I always resented Erma Bombeck and the fact that she was called “one of America’s great humor writers.” She had a syndicated column and sold a lot of books.

Her schtick — her entire act — was that a matronly 50ish woman with graying hair could talk about unfunny things like wrinkles and raising children and millions of other women would swoon with glee.

Of course, many of you are too young to remember her. Let me put it another way: If you think Samantha Bee is matronly, you wouldn’t have gotten Erma. When Erma said “Me Too,” it was in reply to “Are you making cupcakes?”

I guess you are wondering at this point how someone young like me would be concerned with Erma Bombeck. The answer, plain and simple, is money. Even though she died 26 years ago, there is an annual Erma Bombeck Writing Competition, my agent pointed out, that pays the winner $1000.

“Easy pickings for you,” my agent promised.

I went back and read some copy from previous winners, and they had that typical cute, smarmy writing style that lots of people mistake for true humor (regular “Space” readers know real humor invariably involves genitalia, body fluids, and infected cysts and boils).

I turned in what I thought was a pretty strong entry. Naturally, I didn’t actually create anything new, I just culled some excerpts about cage-free eggs, one percent milk, and 12-grain bread and combined them into a column about healthy eating

If you think Samantha Bee is matronly, you wouldn’t have gotten Erma.

It is quite possible in the annals of literature there has never been a writer who has spent more time delving into the nuances of cage-free eggs than I — what drives them, their hopes and fears, their dreams. I learned eggs are like people with an overdeveloped yolk, or as we call them in today’s politically correct culture “Limb Challenged.” On the other hand, you can call an egg “Slimy” without insulting it.

I spent a good 15 minutes on it, so imagine my shock when I found out that I didn’t win! The winner was a lady who shall remain nameless. Her “hilarious” essay was about cooking biscuits for her children. A runner-up wrote about finding a Band-Aid in the stuffing of her turkey during family dinner. Hmmm . . .Thanksgiving dinner seemed a theme. Hell, if I’d have known I could have broken out my collection of gizzard jokes, you know the ones that always go over so well around here at funeral homes . . .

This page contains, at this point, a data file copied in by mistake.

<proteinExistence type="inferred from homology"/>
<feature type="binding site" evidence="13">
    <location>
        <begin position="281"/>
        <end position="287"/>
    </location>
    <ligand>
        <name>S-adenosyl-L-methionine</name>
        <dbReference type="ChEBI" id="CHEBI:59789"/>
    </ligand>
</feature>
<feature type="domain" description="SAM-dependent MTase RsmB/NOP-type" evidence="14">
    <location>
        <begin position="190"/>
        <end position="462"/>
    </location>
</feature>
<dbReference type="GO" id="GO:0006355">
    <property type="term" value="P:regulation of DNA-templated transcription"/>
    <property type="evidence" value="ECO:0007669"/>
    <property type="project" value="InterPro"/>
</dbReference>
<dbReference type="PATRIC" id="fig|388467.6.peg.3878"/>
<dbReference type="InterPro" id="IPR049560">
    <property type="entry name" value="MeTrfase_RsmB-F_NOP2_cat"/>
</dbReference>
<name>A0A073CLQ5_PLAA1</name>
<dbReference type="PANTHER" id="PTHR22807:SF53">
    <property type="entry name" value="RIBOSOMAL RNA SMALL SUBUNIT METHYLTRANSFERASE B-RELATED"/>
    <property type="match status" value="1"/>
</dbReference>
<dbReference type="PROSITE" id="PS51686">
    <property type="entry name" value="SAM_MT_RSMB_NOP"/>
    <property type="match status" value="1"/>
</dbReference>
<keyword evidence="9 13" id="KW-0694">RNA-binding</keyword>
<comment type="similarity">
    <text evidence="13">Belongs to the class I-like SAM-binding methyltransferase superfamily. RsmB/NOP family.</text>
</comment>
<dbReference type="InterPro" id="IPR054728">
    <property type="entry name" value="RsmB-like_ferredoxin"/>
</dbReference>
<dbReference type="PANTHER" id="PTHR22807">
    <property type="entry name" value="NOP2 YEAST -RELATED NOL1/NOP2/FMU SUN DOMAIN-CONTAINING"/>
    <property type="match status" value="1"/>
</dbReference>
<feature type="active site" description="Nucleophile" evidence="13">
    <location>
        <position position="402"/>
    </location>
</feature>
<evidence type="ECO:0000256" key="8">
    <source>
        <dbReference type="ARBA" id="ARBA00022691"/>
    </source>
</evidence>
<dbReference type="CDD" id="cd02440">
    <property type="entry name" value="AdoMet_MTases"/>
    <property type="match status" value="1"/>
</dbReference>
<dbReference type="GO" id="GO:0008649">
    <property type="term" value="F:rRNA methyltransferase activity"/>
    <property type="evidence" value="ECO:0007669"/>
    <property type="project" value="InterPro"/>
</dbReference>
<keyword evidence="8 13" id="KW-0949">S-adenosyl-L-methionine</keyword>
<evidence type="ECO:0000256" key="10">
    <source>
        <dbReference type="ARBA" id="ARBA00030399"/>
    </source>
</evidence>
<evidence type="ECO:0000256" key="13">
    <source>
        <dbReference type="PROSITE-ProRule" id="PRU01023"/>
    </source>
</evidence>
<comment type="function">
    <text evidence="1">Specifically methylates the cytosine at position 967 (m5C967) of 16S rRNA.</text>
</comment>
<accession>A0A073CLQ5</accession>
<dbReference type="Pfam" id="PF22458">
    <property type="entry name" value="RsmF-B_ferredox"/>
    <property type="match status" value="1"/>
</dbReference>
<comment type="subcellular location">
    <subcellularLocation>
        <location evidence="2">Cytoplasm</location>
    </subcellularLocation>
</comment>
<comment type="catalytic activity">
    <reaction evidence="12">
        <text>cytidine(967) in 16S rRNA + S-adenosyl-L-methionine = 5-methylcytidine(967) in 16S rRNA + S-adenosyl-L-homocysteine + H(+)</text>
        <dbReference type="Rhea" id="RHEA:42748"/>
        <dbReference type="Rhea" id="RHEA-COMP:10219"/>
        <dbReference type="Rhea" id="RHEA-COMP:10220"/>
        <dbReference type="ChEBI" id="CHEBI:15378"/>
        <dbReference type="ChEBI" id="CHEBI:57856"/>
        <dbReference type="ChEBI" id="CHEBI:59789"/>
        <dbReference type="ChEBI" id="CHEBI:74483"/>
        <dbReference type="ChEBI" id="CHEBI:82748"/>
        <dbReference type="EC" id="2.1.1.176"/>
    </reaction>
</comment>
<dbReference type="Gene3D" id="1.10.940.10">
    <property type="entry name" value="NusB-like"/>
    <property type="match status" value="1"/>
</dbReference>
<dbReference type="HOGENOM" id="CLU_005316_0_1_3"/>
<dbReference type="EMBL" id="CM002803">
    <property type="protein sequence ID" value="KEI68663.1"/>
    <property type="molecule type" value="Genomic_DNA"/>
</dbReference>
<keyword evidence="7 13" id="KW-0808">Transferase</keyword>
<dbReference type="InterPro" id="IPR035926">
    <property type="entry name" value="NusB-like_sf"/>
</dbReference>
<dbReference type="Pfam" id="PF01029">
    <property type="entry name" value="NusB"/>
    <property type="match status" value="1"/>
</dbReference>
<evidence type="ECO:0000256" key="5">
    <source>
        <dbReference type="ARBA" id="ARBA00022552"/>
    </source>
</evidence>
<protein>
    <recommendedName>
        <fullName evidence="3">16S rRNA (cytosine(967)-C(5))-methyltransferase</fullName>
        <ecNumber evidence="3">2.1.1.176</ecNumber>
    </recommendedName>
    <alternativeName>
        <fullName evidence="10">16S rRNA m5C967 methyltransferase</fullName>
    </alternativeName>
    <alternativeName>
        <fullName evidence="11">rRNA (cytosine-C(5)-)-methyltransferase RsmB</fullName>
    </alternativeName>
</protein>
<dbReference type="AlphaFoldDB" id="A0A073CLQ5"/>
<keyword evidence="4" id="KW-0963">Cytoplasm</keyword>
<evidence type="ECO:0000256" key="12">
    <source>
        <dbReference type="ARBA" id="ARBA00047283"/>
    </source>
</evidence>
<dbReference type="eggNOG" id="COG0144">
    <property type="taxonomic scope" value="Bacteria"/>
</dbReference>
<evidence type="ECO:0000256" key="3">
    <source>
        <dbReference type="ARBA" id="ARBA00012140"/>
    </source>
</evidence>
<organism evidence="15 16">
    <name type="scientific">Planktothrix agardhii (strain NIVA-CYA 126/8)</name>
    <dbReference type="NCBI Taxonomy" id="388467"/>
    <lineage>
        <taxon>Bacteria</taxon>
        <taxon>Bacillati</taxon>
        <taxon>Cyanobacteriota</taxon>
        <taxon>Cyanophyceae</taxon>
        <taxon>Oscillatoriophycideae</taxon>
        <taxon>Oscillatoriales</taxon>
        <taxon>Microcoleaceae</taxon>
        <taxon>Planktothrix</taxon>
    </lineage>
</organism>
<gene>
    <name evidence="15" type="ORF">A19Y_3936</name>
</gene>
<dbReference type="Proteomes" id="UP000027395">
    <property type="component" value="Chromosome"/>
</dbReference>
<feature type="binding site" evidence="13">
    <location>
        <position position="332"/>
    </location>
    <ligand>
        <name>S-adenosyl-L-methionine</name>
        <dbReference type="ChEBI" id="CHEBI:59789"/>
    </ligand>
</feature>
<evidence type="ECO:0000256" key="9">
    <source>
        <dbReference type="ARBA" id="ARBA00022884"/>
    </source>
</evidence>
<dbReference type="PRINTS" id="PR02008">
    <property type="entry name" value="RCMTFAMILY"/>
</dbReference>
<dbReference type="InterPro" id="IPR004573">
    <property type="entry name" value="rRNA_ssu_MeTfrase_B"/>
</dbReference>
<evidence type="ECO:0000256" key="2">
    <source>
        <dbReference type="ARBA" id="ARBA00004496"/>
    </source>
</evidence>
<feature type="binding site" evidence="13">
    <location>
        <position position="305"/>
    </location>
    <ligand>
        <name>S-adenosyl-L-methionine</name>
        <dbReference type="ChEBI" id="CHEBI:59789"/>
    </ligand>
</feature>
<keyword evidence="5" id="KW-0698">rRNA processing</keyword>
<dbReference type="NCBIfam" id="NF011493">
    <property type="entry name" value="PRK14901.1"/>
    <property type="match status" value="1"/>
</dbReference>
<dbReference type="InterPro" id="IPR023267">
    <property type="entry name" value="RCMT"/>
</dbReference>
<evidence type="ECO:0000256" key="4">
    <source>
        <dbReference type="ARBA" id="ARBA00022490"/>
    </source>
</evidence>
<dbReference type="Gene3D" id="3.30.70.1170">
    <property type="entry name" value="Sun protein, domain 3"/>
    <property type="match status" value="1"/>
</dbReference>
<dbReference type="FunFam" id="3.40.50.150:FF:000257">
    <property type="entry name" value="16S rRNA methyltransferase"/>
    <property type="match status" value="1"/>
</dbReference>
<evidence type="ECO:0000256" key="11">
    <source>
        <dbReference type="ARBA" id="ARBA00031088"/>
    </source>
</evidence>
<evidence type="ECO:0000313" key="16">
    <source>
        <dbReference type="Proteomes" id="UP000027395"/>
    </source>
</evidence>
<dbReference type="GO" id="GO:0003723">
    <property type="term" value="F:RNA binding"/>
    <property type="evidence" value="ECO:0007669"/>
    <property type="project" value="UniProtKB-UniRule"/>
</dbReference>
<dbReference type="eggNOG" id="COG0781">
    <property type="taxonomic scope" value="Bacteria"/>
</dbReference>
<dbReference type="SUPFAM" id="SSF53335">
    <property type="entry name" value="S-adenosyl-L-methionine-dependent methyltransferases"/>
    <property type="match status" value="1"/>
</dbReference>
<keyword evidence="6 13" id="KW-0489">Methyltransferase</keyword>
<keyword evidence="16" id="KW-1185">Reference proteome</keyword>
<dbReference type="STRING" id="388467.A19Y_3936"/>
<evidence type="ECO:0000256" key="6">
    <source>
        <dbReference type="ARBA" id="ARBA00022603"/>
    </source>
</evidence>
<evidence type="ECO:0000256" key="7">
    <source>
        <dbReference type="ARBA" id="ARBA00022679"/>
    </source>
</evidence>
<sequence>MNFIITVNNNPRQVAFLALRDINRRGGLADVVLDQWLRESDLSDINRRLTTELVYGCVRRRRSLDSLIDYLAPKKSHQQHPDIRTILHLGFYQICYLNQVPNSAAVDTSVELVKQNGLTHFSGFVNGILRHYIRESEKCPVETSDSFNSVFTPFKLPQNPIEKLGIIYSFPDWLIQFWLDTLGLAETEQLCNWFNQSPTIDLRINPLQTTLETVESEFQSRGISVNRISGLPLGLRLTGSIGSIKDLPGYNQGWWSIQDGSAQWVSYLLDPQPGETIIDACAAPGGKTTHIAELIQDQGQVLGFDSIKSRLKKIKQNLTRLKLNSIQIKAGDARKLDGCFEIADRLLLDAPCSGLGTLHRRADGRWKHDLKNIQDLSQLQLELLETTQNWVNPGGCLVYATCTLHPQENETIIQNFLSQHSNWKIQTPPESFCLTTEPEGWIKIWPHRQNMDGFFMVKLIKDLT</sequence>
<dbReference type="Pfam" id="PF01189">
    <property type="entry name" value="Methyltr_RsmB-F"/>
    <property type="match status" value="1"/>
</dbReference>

I read down the list of honorable mentions: I realized all these “winners” have one thing in common: a vagina. Me, no. Hell, I don’t even have a yolk or a gizzard. In fact, 15 of the 16 “humorists” recognized were female.

Ever the investigative reporter, I tracked down who the judges were. One writes a column for The Washington Post and started her career writing “special correspondence and talking points for President Ronald Reagan.” She wrote, “There you go again,” which Ronnie used to say when his son talked about hell or the lack there of.

In the interest of fair play, I did find one pretty funny joke. Reagan was asked if his room was bugged at one of the summit meetings. He answered, “Every time I sneezed, the chandelier said, ‘Gesundheit!’”

It turns out before she was a judge she was, wait for it . . . an Erma Bombeck Competition prize winner. The deck was stacked against me.

Here’s the thing: It could be argued that men are funnier than women. I’m not saying that so don’t #MeToo me. I’m just throwing it out there.

By the way, here is another funny Ronald Reagan story, this one undoubtedly written by a man.

He said the economy was so bad that in the Soviet Union it took 10 years to get a new car.

So, a guy orders a car and the salesman says, “OK. You can pick it up in 10 years.”

The guy says, “Morning or afternoon?”

“What’s the difference?” the salesman asks.

“I have to tell the plumber.”

But I digress.

It seems to me that if there is a contest, each entrée should submit his or her best and the funniest column should win first place. Period. Next year I’m going to submit the same essay as this year, only I’m changing the name to “My Vagina” by Renée Murphy.

I feel the sands of time are shifting. We are all persons. And it is time we all recognize this fact. That’s why I am proud to announce today my candidacy for “Miss Petticoat Junction 2021.” This is NOT a yolk, folks.

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